Rachel Podger, VOCES8 – A Guardian Angel
Kings Place, 28th March 2018
- Orlando Gibbons – Drop, drop slow tears
- Plainchant – Pater Noster
- Heinrich Ignaz Franz Biber – Rosary Sonata No 16 Passacaglia “A Guardian Angel”
- Jonathan Dove – into thy hands
- Nicola Matteis – Passaggio rotto, Fantasia, Movimento incognito (from Other Ayrs, Preludes, Allemandes, Sarabandes
- Mendelssohn – Denn er hat seinen engeln befohlen uber dir
- Rachmaninov – Bogoroditse Dyevo
- Tallis – O nata lux
- James Macmillan – Domine non secundum peccata nostra
- Thomas Tomkins – When David heard
- Bach – Partita for flute in A minor BWV 1013
- Monteverdi – Adoramus te. Christe
- Orlando Gibbons – Hosanna to the Son of David
- Giovanni Gabrielli – Angelus Domini descendit
- Owain Park – Antiphon for the Angels
Blimey. It took almost as long to write out the programme as to listen to some of these pieces.
What do we have here then? Well the undisputed queen of the Baroque violin, (OK maybe not given Isabelle Faust, Monica Huggett, Elizabeth Wallfisch and no doubt a few more I don’t know), has teamed up with the English vocal group VOCES8 to create a programme of violin and vocal works from across the ages all themed around “A Guardian Angel”. Some of these pieces appear on Ms Podger’s 2013 CD of the same name. Rachel Podger creates a big, clear sound with vigorous rhythm which makes it a joy to follow the line of the music. Yet when virtuosity is required, (not so much on this evening), she doesn’t hold back.
Angels being angels in Christian religion they turn up a fair bit in music notably Renaissance, Baroque and the modern composers who seek inspiration from their forbears. Here we have pieces for solo violin, (or flute transposed for violin in the case of the Bach sonata which formed the backbone to the second half), for choir alone and for a combination of the two. Angels watching over you is obviously anathema to my carefully constructed rationalist self-image though maybe all this music and my penchant for early Renaissance art and architecture might cumulatively start to rub off. I was reminded of the world (other-world?) that Annie Baker explored in her latest play John (John at the National Theatre review *****).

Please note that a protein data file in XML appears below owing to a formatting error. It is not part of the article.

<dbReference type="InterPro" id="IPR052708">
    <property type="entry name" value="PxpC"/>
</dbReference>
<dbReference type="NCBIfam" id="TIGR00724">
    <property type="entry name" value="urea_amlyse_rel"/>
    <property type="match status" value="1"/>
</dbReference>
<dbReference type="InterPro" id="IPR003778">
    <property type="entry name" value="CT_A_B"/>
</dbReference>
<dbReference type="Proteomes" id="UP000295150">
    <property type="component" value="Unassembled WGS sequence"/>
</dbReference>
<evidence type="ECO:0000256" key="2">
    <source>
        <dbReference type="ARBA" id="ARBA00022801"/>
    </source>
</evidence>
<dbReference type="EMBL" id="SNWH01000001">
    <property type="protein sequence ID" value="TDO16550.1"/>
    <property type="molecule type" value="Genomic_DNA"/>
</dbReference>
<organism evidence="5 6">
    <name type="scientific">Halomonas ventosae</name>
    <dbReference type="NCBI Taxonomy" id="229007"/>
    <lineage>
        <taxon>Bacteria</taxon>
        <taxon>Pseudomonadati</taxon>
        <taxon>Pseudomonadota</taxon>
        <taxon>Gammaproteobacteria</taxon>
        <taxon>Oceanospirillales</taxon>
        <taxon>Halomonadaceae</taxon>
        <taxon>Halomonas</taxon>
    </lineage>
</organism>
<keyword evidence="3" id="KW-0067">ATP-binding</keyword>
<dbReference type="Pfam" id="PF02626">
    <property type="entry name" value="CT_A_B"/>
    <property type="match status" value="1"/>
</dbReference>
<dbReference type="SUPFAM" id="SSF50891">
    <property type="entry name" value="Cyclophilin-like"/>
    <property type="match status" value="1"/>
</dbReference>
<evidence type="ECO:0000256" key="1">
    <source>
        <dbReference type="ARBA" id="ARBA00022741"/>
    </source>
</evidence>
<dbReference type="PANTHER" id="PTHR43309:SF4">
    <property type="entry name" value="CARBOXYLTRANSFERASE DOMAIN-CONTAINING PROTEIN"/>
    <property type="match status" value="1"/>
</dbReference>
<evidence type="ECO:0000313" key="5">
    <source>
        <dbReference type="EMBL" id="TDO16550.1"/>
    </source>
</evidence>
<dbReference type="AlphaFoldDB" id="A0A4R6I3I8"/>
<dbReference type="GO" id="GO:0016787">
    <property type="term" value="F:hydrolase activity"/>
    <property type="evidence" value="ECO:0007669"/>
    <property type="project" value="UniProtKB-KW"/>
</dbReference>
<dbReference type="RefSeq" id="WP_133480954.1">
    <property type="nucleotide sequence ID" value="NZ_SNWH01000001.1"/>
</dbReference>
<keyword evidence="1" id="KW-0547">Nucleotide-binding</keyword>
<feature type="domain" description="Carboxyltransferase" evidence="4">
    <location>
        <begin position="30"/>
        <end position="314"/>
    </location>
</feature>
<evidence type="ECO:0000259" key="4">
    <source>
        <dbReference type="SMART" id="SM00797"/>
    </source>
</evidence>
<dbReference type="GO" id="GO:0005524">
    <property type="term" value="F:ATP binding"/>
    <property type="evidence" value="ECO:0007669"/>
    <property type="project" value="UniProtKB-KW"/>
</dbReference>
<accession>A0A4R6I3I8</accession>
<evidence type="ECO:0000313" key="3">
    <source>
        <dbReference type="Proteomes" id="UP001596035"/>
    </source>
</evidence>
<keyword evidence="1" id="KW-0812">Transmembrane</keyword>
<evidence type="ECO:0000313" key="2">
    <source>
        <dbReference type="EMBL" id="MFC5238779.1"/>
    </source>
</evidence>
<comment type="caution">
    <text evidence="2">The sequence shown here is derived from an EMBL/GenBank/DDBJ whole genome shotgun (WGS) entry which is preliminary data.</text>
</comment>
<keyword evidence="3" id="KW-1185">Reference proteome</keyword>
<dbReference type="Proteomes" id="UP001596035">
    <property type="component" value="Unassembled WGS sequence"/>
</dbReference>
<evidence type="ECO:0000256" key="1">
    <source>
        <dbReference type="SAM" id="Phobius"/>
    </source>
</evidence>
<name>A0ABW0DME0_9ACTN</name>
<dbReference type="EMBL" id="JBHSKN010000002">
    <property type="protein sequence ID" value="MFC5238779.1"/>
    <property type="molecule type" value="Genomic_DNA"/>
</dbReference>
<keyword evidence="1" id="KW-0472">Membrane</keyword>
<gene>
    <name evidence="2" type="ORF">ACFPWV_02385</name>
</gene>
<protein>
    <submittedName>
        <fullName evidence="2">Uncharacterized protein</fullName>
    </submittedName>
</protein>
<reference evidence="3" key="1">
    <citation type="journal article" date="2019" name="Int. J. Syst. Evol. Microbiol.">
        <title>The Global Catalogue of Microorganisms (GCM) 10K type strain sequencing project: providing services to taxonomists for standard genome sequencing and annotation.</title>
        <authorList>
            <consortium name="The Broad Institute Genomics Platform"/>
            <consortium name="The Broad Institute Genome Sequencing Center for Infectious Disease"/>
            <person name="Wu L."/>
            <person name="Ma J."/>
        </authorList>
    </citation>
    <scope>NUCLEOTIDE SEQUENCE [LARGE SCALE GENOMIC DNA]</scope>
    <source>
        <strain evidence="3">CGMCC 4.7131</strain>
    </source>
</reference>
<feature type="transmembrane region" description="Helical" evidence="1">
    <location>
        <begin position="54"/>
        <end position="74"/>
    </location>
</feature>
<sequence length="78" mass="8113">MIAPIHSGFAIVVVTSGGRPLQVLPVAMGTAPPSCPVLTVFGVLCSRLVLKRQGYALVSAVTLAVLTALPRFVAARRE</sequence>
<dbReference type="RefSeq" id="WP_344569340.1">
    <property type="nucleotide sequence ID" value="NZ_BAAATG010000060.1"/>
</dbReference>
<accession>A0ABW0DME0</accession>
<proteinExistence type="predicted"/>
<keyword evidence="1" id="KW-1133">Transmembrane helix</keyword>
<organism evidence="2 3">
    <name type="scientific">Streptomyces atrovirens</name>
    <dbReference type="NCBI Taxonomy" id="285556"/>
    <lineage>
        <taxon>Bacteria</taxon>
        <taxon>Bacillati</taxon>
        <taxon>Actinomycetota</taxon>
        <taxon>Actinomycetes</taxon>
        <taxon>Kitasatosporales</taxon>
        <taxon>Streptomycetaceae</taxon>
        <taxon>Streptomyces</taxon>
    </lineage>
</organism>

The plainchant with the choir perched in the balcony was as meditative as you like and was followed by the Baroque violinists party piece de jour from Biber which seems to be following me around everywhere. It’s title provided the stepping off point for Ms Podger. If you don’t know it, and the genuinely ground-breaking Sonatas that precede it you should. It still sounds cutting edge today. It doesn’t skimp on the bass notes which is probably when it floats my boat. Ms Podger’s recording is the best place to start.
I can take or leave the Mendelssohn, Rachmaninov and Dove pieces though VOCES8 were more convincing than I expected, the Matteis violin extracts were immediately invigorating in that typical Italian baroque way and the MacMillan piece was as spare (echoes of Part) as you might expect from this committed composer. The Tallis was my favourite with Ms Podger’s violin taking the highest line as the Jesus to the choir’s Elijah and Moses and alongside Andrea Halsey’s spellbinding soprano. Her voice is about as good as you will ever hear (says some-one who knows absolutely nothing about singing!!).
The biggest surprise of all was the Thomas Tomkins. New to me, I will need to seek this out. The Bach was obviously wonderful, Ms Podger has made this her own and proved that it could as easily been scored for violin as flute. The Monteverdi, Gibbons and Gabrielli pieces were relatively short but very welcome. Owain Park’s new work was commissioned especially for this collaboration and amalgamates texts by St Ambrose and Hildegard von Bingen sticking to the angel theme. Like so many commissions for choirs it is immediately attractive, it is a real thrill hearing accessible music for the fisr time.
Throughout the concert we had well constructed antiphonal exchanges between violinist and pure toned choir which brought out the best of the exceptional acoustic at Hall One of Kings Place. No clapping between the pieces, a rapt audience, (no phone glows as far as I could see), and discreet but appropriate lighting all combined to maintain the magic.
I can’t pretend I understand the music that was put in front of me. I can’t read music and I am steadfastly failing to learn its language. If you are like me, and I reckon there are a lot of you who are, (obviously I say this in full knowledge of the fact that no-one reads this), then I cannot recommend the combination of Early and/or Baroque music and voices highly enough. Food for brain, heart and soul (not that there is one, but like I say earlier, faith may yet surprise me).